5. “The Pill”
In a different time in our country’s history, people were up in arms over women assuming authority over their reproductive ability by electing to use birth control. Loretta Lynn must have had a prophetic vision of how thorny things would be for women after her infamous single, “The Pill,” was released in 1975. In the song, which was penned by Lorene Allen, Don McHan and T.D. Bayless, the narrator comically admonishes her husband for having all the fun while she’s at home having baby after baby with no choice in the matter. But with the titular medication, they’re on equal footing and she’s considerably happier about her situation. Radio, however, was none too pleased with the subject matter and many stations dropped the song entirely, causing it to stall at No. 5. Nonetheless, the controversy also helped Loretta achieve more attention outside country music than ever before. And as a side effect, women from rural areas like Loretta’s Butcher Holler, Ky., became aware that they too could choose for themselves.
4. “You’ve Never Been This Far Before”
Country music has been talking about falling in love, being in love and, to some degree, making love pretty much since the beginning. But those oh-so clever songwriters have always found ways to dance around the specifics of sex to make it seem innocent. Maybe it was the tumultuous time in the late 1960s and early ’70s, but things began to change and country edged ever nearer the cultural mainstream. Whatever the case, Conway Twitty was compelled to push the envelope when he wrote “You’ve Never Been This Far Before.” Combined with his low rumbling baritone, Conway’s no-detail-spared lyrics took listeners step-by-step through a night of passionate lovemaking that proved to be a rapturous event even in commercial terms. The song enjoyed a sustained visit on top of the chart for three weeks in 1973.
3. “Sunday Morning Coming Down”
Rhodes Scholar. U.S. Army Ranger. Janitor. Aspiring singer/songwriter. That was Kris Kristofferson in a nutshell in 1969 when he wrote “Sunday Morning Coming Down” in his dilapidated apartment shortly after his wife had left him. So it’s no wonder he composed a tune about a downtrodden, hungover man drinking beer for breakfast and wandering aimlessly wishing, Lord, that I was stoned. Ray Stevens recorded the song in 1969 and it reached No. 55, but it wasn’t until Johnny Cash put his deep-bass baritone on it in 1970 that it went to No. 1. However, when Johnny was set to perform the song live on his 1971 television show, Johnny Cash and Friends, network suits demanded that Johnny change the lyrics to wishing, Lord, that I was home, in order not to offend family audiences. The Man in Black would not be bogarted, and he performed the song live without excising “stoned,” which helped brand Johnny as a player in country’s Outlaw movement, while earmarking Kris as a force to be reckoned with in the industry.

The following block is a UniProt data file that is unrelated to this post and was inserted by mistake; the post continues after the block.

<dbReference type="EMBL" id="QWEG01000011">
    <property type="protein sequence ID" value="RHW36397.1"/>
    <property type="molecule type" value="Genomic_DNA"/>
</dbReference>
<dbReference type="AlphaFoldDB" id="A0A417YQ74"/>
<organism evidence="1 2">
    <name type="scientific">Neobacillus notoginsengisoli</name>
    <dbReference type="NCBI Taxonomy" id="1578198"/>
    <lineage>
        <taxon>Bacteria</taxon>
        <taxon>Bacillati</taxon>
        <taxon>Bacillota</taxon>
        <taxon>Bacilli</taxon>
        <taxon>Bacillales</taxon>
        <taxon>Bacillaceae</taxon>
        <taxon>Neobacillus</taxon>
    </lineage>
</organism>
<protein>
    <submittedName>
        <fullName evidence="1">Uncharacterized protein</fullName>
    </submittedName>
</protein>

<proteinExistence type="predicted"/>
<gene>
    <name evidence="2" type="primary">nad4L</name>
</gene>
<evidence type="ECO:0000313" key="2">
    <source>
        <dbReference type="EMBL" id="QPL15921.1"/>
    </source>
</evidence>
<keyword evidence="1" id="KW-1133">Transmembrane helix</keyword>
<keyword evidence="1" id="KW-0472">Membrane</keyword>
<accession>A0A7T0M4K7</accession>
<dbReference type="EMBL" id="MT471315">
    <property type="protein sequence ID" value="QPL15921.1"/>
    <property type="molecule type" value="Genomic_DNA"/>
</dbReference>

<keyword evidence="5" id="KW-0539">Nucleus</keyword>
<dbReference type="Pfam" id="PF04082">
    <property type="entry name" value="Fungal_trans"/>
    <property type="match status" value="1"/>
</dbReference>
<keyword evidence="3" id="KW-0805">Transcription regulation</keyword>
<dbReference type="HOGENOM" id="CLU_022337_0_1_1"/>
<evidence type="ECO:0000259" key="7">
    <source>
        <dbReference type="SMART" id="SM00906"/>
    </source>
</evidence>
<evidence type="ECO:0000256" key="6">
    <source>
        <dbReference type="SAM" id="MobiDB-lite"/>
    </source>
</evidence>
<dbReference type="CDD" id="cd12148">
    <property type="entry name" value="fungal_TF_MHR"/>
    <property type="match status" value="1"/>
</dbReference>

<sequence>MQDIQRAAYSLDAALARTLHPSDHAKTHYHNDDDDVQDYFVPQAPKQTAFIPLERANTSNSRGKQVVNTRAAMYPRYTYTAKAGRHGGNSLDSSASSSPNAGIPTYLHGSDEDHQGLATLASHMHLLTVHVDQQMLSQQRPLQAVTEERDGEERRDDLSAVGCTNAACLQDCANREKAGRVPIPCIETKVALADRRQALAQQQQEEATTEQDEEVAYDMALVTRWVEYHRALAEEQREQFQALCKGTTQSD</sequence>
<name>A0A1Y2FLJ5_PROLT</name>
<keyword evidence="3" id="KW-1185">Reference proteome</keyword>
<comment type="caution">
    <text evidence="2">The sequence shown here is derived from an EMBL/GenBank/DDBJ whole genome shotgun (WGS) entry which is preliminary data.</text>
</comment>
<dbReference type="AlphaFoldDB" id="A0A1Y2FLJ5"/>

2.“Okie From Muskogee”
Merle got liberals and hippie-types riled up with this anthem told from the point of view of a small-town man who stood for good old American values. Written by Merle and his drummer Roy Edward Burris, the song looks at the activities one wouldn’t find folks in Muskogee [a city in Oklahoma] taking part in, such as smoking marijuana, burning their draft cards or challenging any sort of authority in general.
Against the tide of mounting protests against the Vietnam War and civil unrest of the 1960s, Merle’s 1969 single might have seemed archaic and out of step. But through “Okie,” Merle became a voice for Middle America, for those who couldn’t quite comprehend the sweeping societal changes in the country. The song surely reflected the cultural divide that separated young and old, liberal and conservative. Merle has often commented that the views expressed in “Okie” weren’t necessarily his. But whatever the aim, it worked. “Okie From Muskogee” hit No. 1 in 1969 and became one of Merle’s most popular tunes.
1. “It Wasn’t God Who Made Honky Tonk Angels”
When Hank Thompson released “The Wild Side of Life” in 1952, singing about his bride-to-be leaving him for another man, one line in particular struck a chord: I didn’t know that God made honky tonk angels. Songwriter J.D. “Jay” Miller took that and ran with it, quickly writing the answer song “It Wasn’t God Who Made Honky Tonk Angels.” The lyrics blame unfaithful men for creating unfaithful women, saying too many times married men think they’re still single, that has caused many a good girl to go wrong. Kitty Wells took a stand for women by recording and releasing the song, a controversial move for a female artist at the time. Some radio stations banned the song and prohibited Kitty from performing it on the Grand Ole Opry. Still, “It Wasn’t God Who Made Honky Tonk Angels” launched Kitty’s career and became the first No. 1 country hit for a solo female artist. It also helped break down the walls for many female voices to follow, including Dolly Parton, Patsy Cline, Loretta Lynn and Tammy Wynette.